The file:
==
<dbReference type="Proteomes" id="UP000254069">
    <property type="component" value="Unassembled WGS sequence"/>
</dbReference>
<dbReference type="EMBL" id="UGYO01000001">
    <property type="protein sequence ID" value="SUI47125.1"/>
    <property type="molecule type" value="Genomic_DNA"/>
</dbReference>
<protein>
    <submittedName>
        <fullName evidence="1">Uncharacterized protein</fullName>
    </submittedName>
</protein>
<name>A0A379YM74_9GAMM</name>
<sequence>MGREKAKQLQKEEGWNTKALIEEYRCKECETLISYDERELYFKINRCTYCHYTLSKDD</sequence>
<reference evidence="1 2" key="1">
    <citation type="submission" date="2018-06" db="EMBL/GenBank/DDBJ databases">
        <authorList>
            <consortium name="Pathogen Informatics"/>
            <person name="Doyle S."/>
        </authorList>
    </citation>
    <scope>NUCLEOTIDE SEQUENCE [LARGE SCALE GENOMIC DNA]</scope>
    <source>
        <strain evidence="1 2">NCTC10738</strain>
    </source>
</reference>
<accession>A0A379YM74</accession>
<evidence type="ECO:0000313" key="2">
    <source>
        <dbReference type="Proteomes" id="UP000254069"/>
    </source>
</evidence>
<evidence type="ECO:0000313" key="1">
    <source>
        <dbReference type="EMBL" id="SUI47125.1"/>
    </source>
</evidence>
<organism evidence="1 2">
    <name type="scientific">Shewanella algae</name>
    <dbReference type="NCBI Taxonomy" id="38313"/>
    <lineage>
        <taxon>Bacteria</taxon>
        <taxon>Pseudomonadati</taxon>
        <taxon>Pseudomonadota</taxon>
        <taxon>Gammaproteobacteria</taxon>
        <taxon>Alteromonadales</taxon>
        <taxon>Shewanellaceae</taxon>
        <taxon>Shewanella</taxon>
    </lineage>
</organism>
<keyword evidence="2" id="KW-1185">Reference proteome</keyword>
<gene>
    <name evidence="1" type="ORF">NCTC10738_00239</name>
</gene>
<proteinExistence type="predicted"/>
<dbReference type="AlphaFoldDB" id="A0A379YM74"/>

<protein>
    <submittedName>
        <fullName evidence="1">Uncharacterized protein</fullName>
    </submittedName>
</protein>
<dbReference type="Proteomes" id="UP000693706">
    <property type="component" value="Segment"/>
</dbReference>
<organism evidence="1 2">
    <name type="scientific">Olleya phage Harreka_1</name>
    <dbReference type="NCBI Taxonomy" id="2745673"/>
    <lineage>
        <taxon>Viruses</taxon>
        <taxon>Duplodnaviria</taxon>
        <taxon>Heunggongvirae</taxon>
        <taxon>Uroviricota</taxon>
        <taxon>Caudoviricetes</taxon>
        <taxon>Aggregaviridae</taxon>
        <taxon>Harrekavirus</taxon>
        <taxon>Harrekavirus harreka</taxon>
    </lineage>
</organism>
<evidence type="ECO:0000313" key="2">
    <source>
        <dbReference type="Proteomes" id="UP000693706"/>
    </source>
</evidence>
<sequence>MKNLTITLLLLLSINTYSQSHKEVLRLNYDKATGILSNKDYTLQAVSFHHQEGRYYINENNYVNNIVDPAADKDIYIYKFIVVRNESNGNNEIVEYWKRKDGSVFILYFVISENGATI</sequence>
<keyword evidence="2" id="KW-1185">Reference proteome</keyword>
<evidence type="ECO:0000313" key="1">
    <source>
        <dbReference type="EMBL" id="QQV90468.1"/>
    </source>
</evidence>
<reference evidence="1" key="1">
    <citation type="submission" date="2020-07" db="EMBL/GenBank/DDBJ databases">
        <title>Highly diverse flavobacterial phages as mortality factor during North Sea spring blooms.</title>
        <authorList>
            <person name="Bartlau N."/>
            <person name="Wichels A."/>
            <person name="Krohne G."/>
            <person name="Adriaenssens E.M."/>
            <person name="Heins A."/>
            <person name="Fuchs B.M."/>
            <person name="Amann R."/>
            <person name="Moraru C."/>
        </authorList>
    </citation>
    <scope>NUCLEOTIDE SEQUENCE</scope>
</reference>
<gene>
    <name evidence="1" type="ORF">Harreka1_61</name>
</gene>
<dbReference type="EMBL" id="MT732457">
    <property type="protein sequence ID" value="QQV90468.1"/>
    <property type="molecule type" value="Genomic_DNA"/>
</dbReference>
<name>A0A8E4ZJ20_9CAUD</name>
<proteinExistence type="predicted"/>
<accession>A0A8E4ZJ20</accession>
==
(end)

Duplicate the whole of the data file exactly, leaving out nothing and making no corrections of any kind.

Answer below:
<dbReference type="Proteomes" id="UP000254069">
    <property type="component" value="Unassembled WGS sequence"/>
</dbReference>
<dbReference type="EMBL" id="UGYO01000001">
    <property type="protein sequence ID" value="SUI47125.1"/>
    <property type="molecule type" value="Genomic_DNA"/>
</dbReference>
<protein>
    <submittedName>
        <fullName evidence="1">Uncharacterized protein</fullName>
    </submittedName>
</protein>
<name>A0A379YM74_9GAMM</name>
<sequence>MGREKAKQLQKEEGWNTKALIEEYRCKECETLISYDERELYFKINRCTYCHYTLSKDD</sequence>
<reference evidence="1 2" key="1">
    <citation type="submission" date="2018-06" db="EMBL/GenBank/DDBJ databases">
        <authorList>
            <consortium name="Pathogen Informatics"/>
            <person name="Doyle S."/>
        </authorList>
    </citation>
    <scope>NUCLEOTIDE SEQUENCE [LARGE SCALE GENOMIC DNA]</scope>
    <source>
        <strain evidence="1 2">NCTC10738</strain>
    </source>
</reference>
<accession>A0A379YM74</accession>
<evidence type="ECO:0000313" key="2">
    <source>
        <dbReference type="Proteomes" id="UP000254069"/>
    </source>
</evidence>
<evidence type="ECO:0000313" key="1">
    <source>
        <dbReference type="EMBL" id="SUI47125.1"/>
    </source>
</evidence>
<organism evidence="1 2">
    <name type="scientific">Shewanella algae</name>
    <dbReference type="NCBI Taxonomy" id="38313"/>
    <lineage>
        <taxon>Bacteria</taxon>
        <taxon>Pseudomonadati</taxon>
        <taxon>Pseudomonadota</taxon>
        <taxon>Gammaproteobacteria</taxon>
        <taxon>Alteromonadales</taxon>
        <taxon>Shewanellaceae</taxon>
        <taxon>Shewanella</taxon>
    </lineage>
</organism>
<keyword evidence="2" id="KW-1185">Reference proteome</keyword>
<gene>
    <name evidence="1" type="ORF">NCTC10738_00239</name>
</gene>
<proteinExistence type="predicted"/>
<dbReference type="AlphaFoldDB" id="A0A379YM74"/>

<protein>
    <submittedName>
        <fullName evidence="1">Uncharacterized protein</fullName>
    </submittedName>
</protein>
<dbReference type="Proteomes" id="UP000693706">
    <property type="component" value="Segment"/>
</dbReference>
<organism evidence="1 2">
    <name type="scientific">Olleya phage Harreka_1</name>
    <dbReference type="NCBI Taxonomy" id="2745673"/>
    <lineage>
        <taxon>Viruses</taxon>
        <taxon>Duplodnaviria</taxon>
        <taxon>Heunggongvirae</taxon>
        <taxon>Uroviricota</taxon>
        <taxon>Caudoviricetes</taxon>
        <taxon>Aggregaviridae</taxon>
        <taxon>Harrekavirus</taxon>
        <taxon>Harrekavirus harreka</taxon>
    </lineage>
</organism>
<evidence type="ECO:0000313" key="2">
    <source>
        <dbReference type="Proteomes" id="UP000693706"/>
    </source>
</evidence>
<sequence>MKNLTITLLLLLSINTYSQSHKEVLRLNYDKATGILSNKDYTLQAVSFHHQEGRYYINENNYVNNIVDPAADKDIYIYKFIVVRNESNGNNEIVEYWKRKDGSVFILYFVISENGATI</sequence>
<keyword evidence="2" id="KW-1185">Reference proteome</keyword>
<evidence type="ECO:0000313" key="1">
    <source>
        <dbReference type="EMBL" id="QQV90468.1"/>
    </source>
</evidence>
<reference evidence="1" key="1">
    <citation type="submission" date="2020-07" db="EMBL/GenBank/DDBJ databases">
        <title>Highly diverse flavobacterial phages as mortality factor during North Sea spring blooms.</title>
        <authorList>
            <person name="Bartlau N."/>
            <person name="Wichels A."/>
            <person name="Krohne G."/>
            <person name="Adriaenssens E.M."/>
            <person name="Heins A."/>
            <person name="Fuchs B.M."/>
            <person name="Amann R."/>
            <person name="Moraru C."/>
        </authorList>
    </citation>
    <scope>NUCLEOTIDE SEQUENCE</scope>
</reference>
<gene>
    <name evidence="1" type="ORF">Harreka1_61</name>
</gene>
<dbReference type="EMBL" id="MT732457">
    <property type="protein sequence ID" value="QQV90468.1"/>
    <property type="molecule type" value="Genomic_DNA"/>
</dbReference>
<name>A0A8E4ZJ20_9CAUD</name>
<proteinExistence type="predicted"/>
<accession>A0A8E4ZJ20</accession>